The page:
Simon Gorbunkov
Simon Gorbunkov

W W

We would be able to do so if our galaxy would be moving faster than light.

W W
W W

Maybe someone here can answer this:

When we look at this galaxy we are seeing information from 12.8 billion years ago (statement). Would we be able to measure out how far back (or out) to look in order to see our own galaxy's formation?

Michael Flaherty
Michael Flaherty

This is very cool, and a little surprising.  This rate of star formation so early!  Wow!  The guy who asks the confusing questions is funny.  Hey dude, the article states that the light we are seeing began its journey to us 13 billion years ago.  Of course time and space are relative to the observer, but this does not at all negate that observation (not a theory, sorry).  When was this galaxy born to begin with?  Is that what you're asking?  The article explains some of the evidence they have that the galaxy was not brand new at 13 billion years ago.  But it was not much older believe me.  Massive stars can form and explode over quite short timescales.  If your point is that you think the Big Bang did not happen, just say so.  But you're ignoring very powerful evidence from a variety of different directions.

Naiem Sleiman
Naiem Sleiman

As a human I am incapable of understanding those numbers, the world is too heavy to to deal with so what about the beautiful universe! But def in love with the Starbust Galaxy...

Stephen Perino
Stephen Perino

who is to say when the HFLS3, the galaxy—which is the farthest starburst galaxy began to emit the primordial light?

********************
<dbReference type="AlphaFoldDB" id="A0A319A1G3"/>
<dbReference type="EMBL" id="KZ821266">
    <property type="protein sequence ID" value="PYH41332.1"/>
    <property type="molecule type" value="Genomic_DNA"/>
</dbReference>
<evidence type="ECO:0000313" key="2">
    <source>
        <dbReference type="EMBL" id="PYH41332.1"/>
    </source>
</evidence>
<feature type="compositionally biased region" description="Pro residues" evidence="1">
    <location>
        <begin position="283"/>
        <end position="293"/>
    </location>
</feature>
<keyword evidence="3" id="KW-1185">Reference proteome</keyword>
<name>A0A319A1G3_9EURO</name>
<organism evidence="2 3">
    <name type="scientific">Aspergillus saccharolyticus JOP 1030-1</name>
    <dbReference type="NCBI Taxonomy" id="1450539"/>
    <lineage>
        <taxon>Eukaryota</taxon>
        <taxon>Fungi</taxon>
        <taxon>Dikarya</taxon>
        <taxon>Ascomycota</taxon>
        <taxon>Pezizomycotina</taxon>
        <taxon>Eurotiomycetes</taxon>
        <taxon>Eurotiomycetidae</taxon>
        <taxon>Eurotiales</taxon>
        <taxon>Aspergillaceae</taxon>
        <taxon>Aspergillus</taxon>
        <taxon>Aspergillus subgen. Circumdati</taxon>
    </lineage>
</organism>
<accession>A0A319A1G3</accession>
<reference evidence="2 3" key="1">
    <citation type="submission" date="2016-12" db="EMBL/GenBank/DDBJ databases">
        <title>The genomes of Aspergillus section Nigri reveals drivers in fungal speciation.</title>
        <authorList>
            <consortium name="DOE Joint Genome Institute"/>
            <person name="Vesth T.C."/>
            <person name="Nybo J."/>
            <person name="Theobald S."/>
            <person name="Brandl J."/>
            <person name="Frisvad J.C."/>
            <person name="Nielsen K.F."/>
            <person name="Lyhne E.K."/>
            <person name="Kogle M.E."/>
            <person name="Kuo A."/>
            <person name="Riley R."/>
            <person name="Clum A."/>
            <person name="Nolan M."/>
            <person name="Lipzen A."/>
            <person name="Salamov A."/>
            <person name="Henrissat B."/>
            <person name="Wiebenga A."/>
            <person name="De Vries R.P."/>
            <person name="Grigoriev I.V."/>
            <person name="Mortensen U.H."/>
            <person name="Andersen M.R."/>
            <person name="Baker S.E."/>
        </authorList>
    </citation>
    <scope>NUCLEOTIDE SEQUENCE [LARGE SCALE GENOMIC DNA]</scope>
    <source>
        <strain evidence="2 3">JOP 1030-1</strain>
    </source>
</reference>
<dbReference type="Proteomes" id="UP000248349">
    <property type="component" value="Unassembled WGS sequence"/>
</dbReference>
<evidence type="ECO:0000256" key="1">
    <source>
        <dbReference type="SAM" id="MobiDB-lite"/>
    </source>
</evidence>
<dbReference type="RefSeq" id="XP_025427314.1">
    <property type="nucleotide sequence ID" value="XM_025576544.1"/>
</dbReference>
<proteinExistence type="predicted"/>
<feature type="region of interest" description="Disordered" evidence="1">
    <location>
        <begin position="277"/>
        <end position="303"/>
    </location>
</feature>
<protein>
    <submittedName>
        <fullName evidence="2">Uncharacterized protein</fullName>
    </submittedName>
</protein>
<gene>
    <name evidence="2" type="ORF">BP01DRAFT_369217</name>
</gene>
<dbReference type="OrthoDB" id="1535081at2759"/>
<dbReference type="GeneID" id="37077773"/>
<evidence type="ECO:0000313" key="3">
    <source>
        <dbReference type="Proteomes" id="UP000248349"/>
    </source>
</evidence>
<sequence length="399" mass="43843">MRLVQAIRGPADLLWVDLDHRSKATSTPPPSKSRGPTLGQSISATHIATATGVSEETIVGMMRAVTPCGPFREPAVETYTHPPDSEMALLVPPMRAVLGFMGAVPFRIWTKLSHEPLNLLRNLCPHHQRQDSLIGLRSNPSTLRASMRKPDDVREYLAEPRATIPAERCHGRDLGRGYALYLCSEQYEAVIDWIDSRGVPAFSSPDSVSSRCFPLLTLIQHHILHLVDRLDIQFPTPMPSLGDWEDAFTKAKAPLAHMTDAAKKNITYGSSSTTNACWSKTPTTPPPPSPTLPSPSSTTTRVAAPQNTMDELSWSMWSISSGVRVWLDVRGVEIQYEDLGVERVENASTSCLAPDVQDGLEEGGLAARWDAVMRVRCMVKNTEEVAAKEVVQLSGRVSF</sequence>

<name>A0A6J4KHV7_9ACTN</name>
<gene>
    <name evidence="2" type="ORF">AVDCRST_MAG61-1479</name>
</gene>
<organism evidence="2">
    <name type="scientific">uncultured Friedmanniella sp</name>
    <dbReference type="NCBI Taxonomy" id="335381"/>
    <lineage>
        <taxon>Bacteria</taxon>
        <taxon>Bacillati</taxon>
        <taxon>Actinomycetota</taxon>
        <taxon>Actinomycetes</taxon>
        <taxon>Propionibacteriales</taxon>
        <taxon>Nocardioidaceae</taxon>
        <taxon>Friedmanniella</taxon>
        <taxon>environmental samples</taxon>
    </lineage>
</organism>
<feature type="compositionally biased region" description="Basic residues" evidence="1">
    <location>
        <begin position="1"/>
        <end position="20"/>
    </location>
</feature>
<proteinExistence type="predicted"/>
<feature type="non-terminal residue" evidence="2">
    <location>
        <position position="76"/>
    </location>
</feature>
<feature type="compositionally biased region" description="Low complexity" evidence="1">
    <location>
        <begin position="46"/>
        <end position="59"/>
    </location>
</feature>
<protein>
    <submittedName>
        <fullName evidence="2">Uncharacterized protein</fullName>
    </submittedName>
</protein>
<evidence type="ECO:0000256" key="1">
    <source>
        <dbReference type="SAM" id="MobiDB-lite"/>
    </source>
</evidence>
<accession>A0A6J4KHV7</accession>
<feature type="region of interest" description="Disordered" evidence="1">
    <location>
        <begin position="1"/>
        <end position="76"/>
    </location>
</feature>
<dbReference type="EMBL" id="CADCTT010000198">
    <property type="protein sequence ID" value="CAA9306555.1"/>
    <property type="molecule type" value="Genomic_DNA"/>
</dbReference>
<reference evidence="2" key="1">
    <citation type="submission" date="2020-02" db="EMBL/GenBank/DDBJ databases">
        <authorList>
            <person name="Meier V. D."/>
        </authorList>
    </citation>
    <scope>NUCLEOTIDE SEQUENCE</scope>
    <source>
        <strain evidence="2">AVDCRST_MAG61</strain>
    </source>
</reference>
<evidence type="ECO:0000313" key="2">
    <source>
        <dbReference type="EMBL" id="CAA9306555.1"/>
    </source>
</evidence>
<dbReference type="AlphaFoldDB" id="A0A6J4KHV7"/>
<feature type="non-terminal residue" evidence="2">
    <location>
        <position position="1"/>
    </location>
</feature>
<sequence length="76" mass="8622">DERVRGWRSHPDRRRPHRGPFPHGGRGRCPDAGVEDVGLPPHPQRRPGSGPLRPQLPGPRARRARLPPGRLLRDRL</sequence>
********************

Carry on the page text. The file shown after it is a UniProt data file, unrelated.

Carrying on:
Unless there is a date stamp on the photons? It is all conjecture as to when the HFLS3 galaxy came into existance. Perhaps it was 14 trillion years ago?

We can only speculate..next year there will another "discovery" of even an older galaxy. But who is to say when the next discovery began emitting primordial light?

Just because it is observed then does not mean the next older galaxy has always been emitting "primodrial light".

C. Cyr
C. Cyr

"...pollute(?) their environments with all the heavy elements..." - I would prefer "enrich", otherwise your saying all planets and life are stellar pollution.

Katie Lou
Katie Lou

I see a face in this galaxy picture.

Stephen Perino
Stephen Perino

There entire theory makes only when you can accept the timeline of human evolution.

The observable light from this particular event is said to be *just now arriving to the earth*.  And that theory can be postulated this very day because we can observe the primordial light now as we have the technology to do so.